Chapter I: Formative Years as a Student under Many Mestres
Martelo de solos, queda de rims, meia lua de compassos (capoeira movements and kicks from the ground) practiced together by agile young women and men greeted me on my first capoeira class. It was the fall of 1981 and I came to sign up for capoeira at the Mission Cultural Center in SF. Students were practicing movements and kicks on the ground that I later came to know as: Martelo de solos, queda de rims, meia lua de compassos. The mestre, Bira Almeida, Mestre Acordeon, and his students welcomed me to my first class.
I practiced for a year in the Bay area under Mestre Acordeon before moving to NYC to continue studying under Mestre Jelon.
Three mestres brought capoeira to the United States and I practiced and learned from each of them. Mestre Acordeon in SF and the Bay area, and in NY, Mestres Jelon and Loremil. The late Loremil Machado was a nephew of Mestre No and among his first generation of students to graduate. Loremil’s wildly free and expressive jogo in the roda and in life touched and inspired everyone who saw him. Perhaps, as he never taught capoeira classes consistently, he is not given credit with Mestres Acordeon and Jelon as the founders of capoeira in the US.
I went to Rio and to Bahia to experience and train capoeira under many welcoming mestres including in Rio Mestres Camisa, Pexinho, Garrincha, Sorriso and in Bahia, Mestres Bobo, Joao Pequeno, Moraes, Boca Rica, Almiro, Bamba, Falcao. I had learned well under Mestres Acordeon and Jelon. Playing hard in the rodas, singing and playing instruments, I made many friends and training buddies.
In Bahia, at the Sunday roda of Mestre Joao Pequenho, I met Mestre No. His jogo was unlike anything I had seen. Playful and relaxed, it seemed he was not really paying attention to his opponent. I was used to a more direct game with kicks, headbutts and take downs. Mestre No’s jogo confused me at first. After the roda, I was introduced to him as “Mestre No, Mestre dos Mestres, Grande Mestre da Bahia.”
Mestre No invited me to his batizado the following weekend. On my last day in Brazil, before returning to NYC, I saw the most spectacular variety of capoeiristas at his event. Diverse, powerful, creative, spontaneous and dangerous yet playful, effortless, and full of malandragem (the art of deception), dozens of capoeiristas impressed me that day. The next day, before boarding the plane for NYC, at the Lagoa de Abaete, Mestre No invited me to return to Bahia to study capoeira under him and to live with his family in their home.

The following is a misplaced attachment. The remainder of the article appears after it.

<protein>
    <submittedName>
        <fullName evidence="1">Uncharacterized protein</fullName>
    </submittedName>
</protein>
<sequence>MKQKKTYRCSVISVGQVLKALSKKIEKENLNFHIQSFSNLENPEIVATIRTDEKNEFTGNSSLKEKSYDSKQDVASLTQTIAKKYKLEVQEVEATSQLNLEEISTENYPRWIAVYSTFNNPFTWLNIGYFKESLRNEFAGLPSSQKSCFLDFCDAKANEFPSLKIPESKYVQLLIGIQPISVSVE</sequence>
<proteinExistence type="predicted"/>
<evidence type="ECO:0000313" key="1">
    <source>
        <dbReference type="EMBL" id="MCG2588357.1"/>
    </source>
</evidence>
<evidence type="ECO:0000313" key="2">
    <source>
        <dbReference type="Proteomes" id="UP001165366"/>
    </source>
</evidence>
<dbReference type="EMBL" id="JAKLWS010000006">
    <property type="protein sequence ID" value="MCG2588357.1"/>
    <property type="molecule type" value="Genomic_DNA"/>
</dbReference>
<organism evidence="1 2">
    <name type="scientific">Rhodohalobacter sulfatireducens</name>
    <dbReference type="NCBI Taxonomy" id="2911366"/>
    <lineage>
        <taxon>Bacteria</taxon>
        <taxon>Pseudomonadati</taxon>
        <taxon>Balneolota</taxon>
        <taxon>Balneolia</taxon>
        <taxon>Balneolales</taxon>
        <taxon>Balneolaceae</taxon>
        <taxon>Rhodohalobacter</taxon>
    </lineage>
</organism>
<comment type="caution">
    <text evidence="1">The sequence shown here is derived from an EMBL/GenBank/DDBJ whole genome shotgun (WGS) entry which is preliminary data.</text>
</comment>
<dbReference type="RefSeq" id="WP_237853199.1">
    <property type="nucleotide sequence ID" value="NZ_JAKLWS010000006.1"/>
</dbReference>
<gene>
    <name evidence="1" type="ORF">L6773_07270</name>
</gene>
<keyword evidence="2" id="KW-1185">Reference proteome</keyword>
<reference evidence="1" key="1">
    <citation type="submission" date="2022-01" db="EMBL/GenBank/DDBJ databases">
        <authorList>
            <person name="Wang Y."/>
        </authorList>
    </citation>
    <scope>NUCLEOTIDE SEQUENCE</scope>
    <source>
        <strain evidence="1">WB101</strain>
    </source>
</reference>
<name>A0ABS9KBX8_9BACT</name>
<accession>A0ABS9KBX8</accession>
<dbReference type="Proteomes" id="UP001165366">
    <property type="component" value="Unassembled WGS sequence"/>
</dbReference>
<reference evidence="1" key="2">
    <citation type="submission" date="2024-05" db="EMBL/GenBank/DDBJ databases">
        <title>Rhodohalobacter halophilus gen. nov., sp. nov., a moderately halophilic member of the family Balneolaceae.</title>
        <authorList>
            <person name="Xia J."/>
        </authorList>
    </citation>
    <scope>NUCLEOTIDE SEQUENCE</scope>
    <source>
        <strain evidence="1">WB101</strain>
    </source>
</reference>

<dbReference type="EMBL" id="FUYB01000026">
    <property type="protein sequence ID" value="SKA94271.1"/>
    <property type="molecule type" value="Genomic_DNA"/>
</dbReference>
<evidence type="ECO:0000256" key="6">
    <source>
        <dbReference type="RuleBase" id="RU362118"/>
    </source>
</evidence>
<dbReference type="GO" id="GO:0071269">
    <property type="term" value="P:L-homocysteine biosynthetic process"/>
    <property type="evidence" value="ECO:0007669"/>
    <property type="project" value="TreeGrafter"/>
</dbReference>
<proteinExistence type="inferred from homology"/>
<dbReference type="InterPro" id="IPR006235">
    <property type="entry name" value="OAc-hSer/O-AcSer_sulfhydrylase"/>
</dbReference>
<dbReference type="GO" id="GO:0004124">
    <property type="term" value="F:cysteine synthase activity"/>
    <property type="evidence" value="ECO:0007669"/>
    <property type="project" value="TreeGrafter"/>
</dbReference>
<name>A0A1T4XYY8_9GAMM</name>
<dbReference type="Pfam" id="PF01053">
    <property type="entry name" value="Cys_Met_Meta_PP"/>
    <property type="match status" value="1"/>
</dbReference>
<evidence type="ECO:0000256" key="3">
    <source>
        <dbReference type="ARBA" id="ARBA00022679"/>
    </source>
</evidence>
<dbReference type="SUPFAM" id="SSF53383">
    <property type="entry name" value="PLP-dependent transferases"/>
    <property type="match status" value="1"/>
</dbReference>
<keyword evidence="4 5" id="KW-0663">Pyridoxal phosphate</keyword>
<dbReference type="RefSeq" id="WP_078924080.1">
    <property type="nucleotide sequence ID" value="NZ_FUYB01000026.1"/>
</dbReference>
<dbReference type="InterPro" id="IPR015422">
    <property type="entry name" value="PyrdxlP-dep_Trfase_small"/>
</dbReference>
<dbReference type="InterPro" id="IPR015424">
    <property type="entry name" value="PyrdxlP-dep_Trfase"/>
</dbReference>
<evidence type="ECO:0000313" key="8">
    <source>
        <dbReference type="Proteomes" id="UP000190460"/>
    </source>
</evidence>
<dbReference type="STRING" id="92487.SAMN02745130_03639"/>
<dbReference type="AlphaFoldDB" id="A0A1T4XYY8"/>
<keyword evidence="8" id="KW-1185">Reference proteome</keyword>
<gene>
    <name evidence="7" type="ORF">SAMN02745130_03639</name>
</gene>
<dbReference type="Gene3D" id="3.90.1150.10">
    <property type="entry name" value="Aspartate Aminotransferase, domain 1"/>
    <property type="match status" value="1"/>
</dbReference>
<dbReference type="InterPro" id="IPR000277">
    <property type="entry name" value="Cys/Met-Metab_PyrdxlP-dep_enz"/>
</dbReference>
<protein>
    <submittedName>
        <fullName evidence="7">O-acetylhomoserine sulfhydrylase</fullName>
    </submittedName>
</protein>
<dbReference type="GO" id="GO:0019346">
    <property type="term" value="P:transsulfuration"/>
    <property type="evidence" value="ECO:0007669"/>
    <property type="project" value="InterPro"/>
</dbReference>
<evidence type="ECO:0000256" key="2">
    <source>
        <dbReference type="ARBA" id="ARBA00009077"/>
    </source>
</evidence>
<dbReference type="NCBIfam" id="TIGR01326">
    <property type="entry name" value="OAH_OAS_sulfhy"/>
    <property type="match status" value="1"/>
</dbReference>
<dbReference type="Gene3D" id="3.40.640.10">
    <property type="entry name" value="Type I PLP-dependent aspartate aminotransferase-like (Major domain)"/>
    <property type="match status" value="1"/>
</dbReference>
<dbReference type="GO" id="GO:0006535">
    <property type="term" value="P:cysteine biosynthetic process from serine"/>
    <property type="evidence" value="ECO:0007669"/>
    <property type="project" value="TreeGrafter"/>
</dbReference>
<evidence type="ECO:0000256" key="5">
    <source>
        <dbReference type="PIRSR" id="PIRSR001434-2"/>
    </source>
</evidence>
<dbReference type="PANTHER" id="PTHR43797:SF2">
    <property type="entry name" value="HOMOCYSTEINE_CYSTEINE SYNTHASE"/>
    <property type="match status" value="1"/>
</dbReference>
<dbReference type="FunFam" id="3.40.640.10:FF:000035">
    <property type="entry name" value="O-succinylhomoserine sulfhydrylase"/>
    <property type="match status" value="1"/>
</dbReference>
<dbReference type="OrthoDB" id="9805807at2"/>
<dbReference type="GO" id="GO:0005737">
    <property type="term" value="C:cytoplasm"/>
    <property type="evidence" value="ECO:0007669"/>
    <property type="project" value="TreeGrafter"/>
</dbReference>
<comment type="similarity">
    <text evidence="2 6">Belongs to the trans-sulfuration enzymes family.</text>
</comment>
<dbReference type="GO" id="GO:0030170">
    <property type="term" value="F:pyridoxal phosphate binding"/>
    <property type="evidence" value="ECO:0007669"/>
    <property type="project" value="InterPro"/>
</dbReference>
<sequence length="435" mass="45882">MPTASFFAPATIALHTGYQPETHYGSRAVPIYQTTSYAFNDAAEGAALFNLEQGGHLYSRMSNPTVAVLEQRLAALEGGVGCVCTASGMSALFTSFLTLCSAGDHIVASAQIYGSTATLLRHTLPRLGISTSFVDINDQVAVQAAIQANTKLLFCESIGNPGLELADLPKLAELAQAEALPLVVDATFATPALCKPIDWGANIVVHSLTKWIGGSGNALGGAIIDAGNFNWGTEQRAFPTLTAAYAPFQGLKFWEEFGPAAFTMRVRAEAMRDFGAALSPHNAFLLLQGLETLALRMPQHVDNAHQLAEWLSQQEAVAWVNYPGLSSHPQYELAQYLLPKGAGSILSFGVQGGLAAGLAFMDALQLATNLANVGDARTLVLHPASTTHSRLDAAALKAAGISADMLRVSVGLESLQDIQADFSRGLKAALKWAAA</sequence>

In 1987, I returned to Bahia for a year to begin a master-disciple relationship with Mestre No. I went to classes at his academia Capoeira Angola Palmares, I participated in rodas and batizados around Salvador, in the interior of Bahia, in Maceo and in Paraiba. Keeping a journal, with Mestre No as a patient and articulate teacher, I learned fluent Portuguese. By the end of the year, most people thought I was from Bahia.
I went into the woods with machetes, learned to identify biriba, to cut it, clean it of its bark and prepare quality berimbaus. I designed many silk screens for academy and event t-shirts. At the Feira de Sao Joaquim, Salvador’s huge market for produce, fish, meat, I bought food for my new family. In the kitchen I helped Dono Sonia prepare moquecas de peixe, camarao, mariscos, and my favorite, polvo. She was the daughter of a fisherman, grew up on the Island of Itaparica and knew how to make the most delicious meals from scratch. We ate everything with Molho, a fresh hot sauce prepared with limes, cilantro, malagueta peppers, sweet onions, salt, pepper and cumin.
The capoeira training under Mestre No was less physically intense than I was used to. Less of a “work out” and more of a game to play relaxed. I was confused. Most of my training until then, had emphasized speed and force. Now I was acquiring a relaxed and calm way of playing. “Capoeira e de dentro ‘pra fora,” as Mestre No says, from the inside out. He was showing me the path towards a more internal practice and expression of capoeira. A traditional expression of capoeira that he learned from his mestres. A capoeira that emphasizes above all, malandragem. Technique, timing, creativity, intelligence were important, in addition to speed and force. As Mestre No often says, “Capoeira used to be more dangerous and less violent.”
Every evening, I went to classes. Tuesday and Thursday with Mestre No. Other nights, I was visiting academias in the center of town, in the periphery, and in nearby towns. Weekends were spent traveling and participating in capoeira rodas and events. In Salvador, especially in the streets, most rodas featured capoeiristas from regional, from angola and from unrecognizable and diverse styles. Too many times I saw the fastest, strongest, meanest capoeiristas defeated by smarter, more malandro jogadores. Defeated without violence or aggression.
Thirty four years later, my love and gratitude for capoeira, continues to grow. I wanted to play like those guys who were calm and confident without being arrogant, who using simple movements well done, who were able to control anyone in the roda using elegance with minimal effort. This I chose as my new capoeira path.